Saturday, 2 June 2012

Question 71 - The Work of the Fifth Day

Why this Question Matters.

“And God created the great whales, and every living and moving creature, which the waters brought forth, according to their kinds, and every winged fowl according to its kind. And God saw that it was good. And he blessed them, saying: Increase and multiply, and fill the waters of the sea: and let the birds be multiplied upon the earth. And the evening and morning were the fifth day.”

This question and the next are unusual in that there is only one article in each of the questions. In this question the topic under consideration is whether the account of the fifth day given in Genesis is consistent with medieval science. Perhaps the most interesting aspect of this question from a modern point of view is to see where the medieval understanding of the generation of life agrees with modern understanding and where it disagrees.

The Thread of the Argument

A1: The objections state the case that the account of the fifth day is inconsistent with the scientific understanding of life processes of the middle ages.

In his answer, Aquinas returns to the theme of the division of the structure of the Genesis account into a fundamental creation, the work of diversification and the work of adornment. Here he concentrates attention on the parallel accounts of the work of diversification and the work of adornment: for each day during the work of diversification in which the basic structures of the world came to take their final form there corresponds a day of adornment in which each of these structures receives its mobile contents. The fifth day is the second day of adornment, corresponding to the second day of diversification in which the waters came to take their final form. Therefore the Genesis account is quite consistent when taken in terms of what the author intended to communicate.

As a coda, Aquinas mentions that Augustine, having believed that the luminous heavenly bodies were actually created on the first day of adornment, returns to the idea that the creatures created on the second day of adornment were created in their causes rather than actually.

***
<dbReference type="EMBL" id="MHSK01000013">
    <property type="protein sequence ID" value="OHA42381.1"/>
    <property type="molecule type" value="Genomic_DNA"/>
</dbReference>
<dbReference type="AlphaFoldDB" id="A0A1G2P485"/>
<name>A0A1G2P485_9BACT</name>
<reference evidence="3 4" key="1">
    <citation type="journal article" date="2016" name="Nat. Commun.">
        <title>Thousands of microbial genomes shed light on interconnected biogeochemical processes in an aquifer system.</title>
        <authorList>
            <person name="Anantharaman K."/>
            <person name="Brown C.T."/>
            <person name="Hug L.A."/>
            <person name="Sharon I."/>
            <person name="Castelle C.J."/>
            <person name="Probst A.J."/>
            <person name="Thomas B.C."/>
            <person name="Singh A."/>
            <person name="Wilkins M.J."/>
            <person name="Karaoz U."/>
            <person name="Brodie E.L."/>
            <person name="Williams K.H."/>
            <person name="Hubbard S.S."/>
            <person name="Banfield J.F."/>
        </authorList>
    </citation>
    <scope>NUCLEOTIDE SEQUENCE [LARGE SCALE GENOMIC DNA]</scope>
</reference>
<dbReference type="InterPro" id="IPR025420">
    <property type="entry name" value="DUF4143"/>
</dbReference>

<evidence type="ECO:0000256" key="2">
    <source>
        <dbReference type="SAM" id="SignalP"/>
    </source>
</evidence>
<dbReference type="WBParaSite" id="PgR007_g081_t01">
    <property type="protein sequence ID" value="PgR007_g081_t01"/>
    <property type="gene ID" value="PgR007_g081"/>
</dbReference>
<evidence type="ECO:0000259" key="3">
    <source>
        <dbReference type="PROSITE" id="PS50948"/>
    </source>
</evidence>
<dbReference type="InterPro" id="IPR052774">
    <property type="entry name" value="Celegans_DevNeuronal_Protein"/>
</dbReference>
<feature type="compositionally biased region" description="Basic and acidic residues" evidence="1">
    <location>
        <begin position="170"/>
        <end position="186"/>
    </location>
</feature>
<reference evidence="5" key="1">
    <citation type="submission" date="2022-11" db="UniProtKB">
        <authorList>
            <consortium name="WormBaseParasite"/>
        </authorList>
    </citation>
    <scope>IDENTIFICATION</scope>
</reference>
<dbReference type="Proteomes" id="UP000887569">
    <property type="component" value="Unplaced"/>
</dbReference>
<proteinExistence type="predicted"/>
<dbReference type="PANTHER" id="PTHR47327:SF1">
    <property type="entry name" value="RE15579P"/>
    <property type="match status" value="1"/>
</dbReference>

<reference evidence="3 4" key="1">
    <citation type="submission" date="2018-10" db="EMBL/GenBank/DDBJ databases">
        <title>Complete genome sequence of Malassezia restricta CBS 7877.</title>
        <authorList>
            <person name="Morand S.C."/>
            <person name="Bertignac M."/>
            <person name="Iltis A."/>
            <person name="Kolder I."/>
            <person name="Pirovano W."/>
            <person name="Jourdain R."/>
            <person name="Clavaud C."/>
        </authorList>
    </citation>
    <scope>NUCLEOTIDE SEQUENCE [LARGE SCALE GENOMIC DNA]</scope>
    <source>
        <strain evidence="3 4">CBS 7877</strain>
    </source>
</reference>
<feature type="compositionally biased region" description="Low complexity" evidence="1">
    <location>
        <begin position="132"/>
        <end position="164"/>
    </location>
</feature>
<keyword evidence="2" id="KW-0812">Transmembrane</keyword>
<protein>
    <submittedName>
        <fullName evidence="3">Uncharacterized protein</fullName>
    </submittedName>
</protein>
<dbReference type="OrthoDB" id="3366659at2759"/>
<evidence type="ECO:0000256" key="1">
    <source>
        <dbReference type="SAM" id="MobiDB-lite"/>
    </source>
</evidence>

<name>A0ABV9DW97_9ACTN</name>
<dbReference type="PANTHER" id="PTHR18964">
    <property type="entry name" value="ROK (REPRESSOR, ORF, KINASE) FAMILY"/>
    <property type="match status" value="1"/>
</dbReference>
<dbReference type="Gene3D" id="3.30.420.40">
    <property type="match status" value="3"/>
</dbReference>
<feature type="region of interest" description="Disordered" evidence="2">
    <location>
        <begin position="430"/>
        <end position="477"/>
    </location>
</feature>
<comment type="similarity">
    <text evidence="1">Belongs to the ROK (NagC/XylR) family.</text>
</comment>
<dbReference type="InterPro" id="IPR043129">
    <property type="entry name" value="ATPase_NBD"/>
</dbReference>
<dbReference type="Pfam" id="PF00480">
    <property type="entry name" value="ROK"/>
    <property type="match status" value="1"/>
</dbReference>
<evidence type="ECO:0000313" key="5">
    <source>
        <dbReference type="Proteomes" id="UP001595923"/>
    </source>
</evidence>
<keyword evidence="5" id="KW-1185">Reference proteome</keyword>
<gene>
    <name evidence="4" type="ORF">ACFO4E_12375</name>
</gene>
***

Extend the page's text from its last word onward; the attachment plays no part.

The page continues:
Turning his attention to the first of the objections, Aquinas points out that as far as nature is concerned, any generation involves the interaction of an active and a passive principle. The passive principle is matter and the active principle is either semen or the power of the sun (the latter in the case of spontaneous generation arising from putrefaction). However, the natural scientific understanding of the matter is, as far as the creation account is concerned, beside the point. In creation, the active power involved is the Word of God; it is the second Person of the Trinity that is bringing things to be by acts of supernatural creation. The rest of the objections are dealt with by careful attention to the possible meanings of the text of the creation account.

Handy Concepts

  • The account of creation in Genesis parallels the days of the work of diversification and the days of the work of adornment. The creation of animals on the second day of adornment parallels the second day of diversification in which the waters are given their final form.
  • Objections to the creation account of Genesis based on an understanding of natural science have to beware of the fact that the active principle in creation is the Word of God.

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